I am so empathetically amused by learners with whom I work now, who struggle with begrip, not really understanding the questions to even begin tackling answering them. And they say that they try to match words in the question with words in the text and figure something out that way, which of course is what generations before them, myself included, have done too! I salute the long-suffering Afrikaans teachers who fly the flag high for encouraging learning a language as a means to opening doors to communication rather than being just another subject to learn. I wish that I had heeded their advice earlier. Dankie, Mej Gous!
Way back, we had guidance periods rather than Life Orientation and we were introduced to a variety of talks from various people of interest. Quentin Rookledge spoke to us one day about careers and his dictum is included in the cornerstone of my practice. He believed that we shouldn't compare ourselves with others because, regardless, there will always be people who do our jobs better than we do, and there will always be those who don’t do it as well either. He thus recommended to set one's own goals and to work towards achieving them and finding one's particular niche.
Indeed, finding your 'flow', where your strengths and abilities lie and then nurturing them, developing and excelling in them will allow for your strong, individual expression. People will want to work with you, just because of you, what you uniquely and wonderfully bring to the work that you do. There is so absolutely, a piece of pie for everyone.
Karin Bahlman taught me biology. I thought that she was lovely and there was a romantic air about her as she married during my time at high school. I had a deep respect for her and was probably a little in awe of her. She was thorough and strict and an excellent teacher. To this day, I am not entirely sure what made me put the snail we were supposed to be dissecting on Ingrid’s arm, but I can feel a blush coming on as I remember Ingrid yelling and the look of horror on Mrs Bahlman’s face. I was mortified and so apologetic, but my rosy cheeked charm got me nowhere at all. The only spin off was that Ingrid (being Ingrid) felt so terrible about shrieking so loudly and getting me into so much trouble, that she did favours for me all week!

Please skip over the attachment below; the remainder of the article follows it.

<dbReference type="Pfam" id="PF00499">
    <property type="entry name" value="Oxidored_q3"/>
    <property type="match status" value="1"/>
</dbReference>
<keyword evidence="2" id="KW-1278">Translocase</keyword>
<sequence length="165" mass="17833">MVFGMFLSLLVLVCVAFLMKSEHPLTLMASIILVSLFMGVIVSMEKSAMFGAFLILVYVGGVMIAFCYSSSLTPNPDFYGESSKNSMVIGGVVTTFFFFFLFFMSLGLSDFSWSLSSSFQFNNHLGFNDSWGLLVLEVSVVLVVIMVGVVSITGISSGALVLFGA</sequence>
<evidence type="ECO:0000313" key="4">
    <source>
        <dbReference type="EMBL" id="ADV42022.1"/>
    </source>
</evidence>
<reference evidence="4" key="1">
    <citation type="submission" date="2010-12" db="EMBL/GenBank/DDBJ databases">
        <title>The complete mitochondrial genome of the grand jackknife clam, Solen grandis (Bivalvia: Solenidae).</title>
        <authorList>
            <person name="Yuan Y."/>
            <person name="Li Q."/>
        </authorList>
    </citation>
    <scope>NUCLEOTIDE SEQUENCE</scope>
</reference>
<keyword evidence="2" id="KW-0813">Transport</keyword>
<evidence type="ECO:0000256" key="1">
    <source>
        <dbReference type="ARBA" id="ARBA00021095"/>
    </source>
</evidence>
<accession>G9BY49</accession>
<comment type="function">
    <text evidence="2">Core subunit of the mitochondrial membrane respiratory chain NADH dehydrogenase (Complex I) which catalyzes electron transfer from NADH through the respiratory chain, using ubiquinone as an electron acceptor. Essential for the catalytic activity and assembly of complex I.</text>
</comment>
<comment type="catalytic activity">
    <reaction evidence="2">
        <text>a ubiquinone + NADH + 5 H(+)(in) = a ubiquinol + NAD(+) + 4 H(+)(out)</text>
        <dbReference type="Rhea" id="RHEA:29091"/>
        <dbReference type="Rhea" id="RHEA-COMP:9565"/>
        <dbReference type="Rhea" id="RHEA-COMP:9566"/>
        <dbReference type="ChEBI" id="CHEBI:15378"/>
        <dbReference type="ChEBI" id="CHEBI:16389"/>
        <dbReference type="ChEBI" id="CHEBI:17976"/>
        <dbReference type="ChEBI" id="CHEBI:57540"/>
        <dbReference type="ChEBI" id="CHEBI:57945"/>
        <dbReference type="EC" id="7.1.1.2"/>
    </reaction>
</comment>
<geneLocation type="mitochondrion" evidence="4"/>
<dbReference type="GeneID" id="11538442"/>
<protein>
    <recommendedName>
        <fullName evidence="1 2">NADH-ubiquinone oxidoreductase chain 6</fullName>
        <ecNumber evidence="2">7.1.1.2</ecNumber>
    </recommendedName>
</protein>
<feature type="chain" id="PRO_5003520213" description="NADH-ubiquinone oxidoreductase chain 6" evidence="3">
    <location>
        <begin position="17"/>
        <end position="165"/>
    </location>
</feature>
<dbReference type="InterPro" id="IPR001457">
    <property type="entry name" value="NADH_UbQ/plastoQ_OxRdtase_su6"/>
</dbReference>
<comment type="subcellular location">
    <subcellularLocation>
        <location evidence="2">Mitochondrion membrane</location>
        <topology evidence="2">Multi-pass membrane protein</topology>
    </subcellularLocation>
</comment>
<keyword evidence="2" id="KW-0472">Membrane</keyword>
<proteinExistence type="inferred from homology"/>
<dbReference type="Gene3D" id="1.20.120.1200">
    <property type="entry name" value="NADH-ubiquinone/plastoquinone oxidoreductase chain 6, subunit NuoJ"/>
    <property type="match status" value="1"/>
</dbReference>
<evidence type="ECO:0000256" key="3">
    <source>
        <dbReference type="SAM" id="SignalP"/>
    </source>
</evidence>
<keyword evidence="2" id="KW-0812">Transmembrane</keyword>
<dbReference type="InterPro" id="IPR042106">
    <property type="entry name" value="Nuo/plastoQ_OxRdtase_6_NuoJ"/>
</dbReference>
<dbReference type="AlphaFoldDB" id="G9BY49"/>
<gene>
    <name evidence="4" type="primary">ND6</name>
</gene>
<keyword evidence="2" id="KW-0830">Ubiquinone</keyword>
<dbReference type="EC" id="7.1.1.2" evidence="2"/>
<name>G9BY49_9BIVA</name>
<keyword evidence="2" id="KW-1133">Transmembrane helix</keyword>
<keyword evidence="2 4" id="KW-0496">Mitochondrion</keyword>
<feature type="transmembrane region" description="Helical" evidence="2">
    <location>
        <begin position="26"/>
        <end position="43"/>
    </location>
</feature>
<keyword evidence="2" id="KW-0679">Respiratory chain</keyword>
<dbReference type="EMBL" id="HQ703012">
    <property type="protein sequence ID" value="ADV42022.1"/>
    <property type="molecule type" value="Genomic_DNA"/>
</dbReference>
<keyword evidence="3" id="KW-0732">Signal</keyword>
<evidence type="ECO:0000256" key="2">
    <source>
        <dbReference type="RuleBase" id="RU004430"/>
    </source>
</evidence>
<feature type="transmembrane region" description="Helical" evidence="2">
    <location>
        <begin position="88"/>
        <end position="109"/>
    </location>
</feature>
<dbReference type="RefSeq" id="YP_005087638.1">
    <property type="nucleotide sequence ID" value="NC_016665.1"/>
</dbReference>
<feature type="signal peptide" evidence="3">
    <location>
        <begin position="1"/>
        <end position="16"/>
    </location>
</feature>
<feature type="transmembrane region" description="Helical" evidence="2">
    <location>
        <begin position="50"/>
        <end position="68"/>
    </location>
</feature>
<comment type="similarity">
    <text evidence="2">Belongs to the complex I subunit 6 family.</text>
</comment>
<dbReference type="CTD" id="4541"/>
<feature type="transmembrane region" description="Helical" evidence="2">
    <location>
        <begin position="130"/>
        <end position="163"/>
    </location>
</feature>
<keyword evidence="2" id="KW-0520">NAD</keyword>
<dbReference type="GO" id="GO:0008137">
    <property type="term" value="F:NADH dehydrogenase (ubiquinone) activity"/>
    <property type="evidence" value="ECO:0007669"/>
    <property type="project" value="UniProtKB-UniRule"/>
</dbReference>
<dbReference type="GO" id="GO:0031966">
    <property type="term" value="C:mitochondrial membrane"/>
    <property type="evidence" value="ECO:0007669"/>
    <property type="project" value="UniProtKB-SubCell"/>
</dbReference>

Gill Sperinck and Ron Taylor taught us how to dance. ‘Love is a Beautiful Song’ holds a place only for the WHS school hall and Gill and Ron twirling about, showing us the steps to the waltz for our matric dance. But perhaps it was more appealing, as a dreamy-eyed teen, just watching favourite teachers falling in love and being a little part of that romance.
As a vice-head, Ron was brilliant. He ‘got’ me so totally, and most often visits to his office for alleged disciplinarian reasons were rewarded with Cadbury’s chocolate éclair toffees. I will never forget him ringing our doorbell at home either (as was tradition), to present me with the letter to say that I had been elected a prefect! It was such a lovely moment and I treasure it.
Gill was a brilliant hockey coach and practices were filled with equal measures of hard work and mirth. The WHS teams were quite formidable and we did well over the seasons. I have a photograph of Gill with Gill Sutton dancing with brooms on the stage at Oude Libertas at a year end hockey party. And Gill Sutton too has played a role in educating my daughter when she stood in for a couple of teachers over the past two years. What a lovely reconnection.
1981 heralded the marriage of Prince Charles to Lady Diana Spencer and Miss Jenny McEwen had scurried around to organise a TV for us to watch the wedding, sacrificing a lesson for this historic event. She later married, current headmaster, Rob Le Roux and also spent time as the librarian at my daughter’s school until her retirement a couple of years ago.
Sitting here as I write, I feel such gratitude and joy. I feel honoured to have received the tuition that I did and I realise from middle-aged hindsight, how it has shaped many aspects of who I am today and helped to form me.
I salute all teachers, and all educational institutions, but in particular and most especially, all those who showed me the way.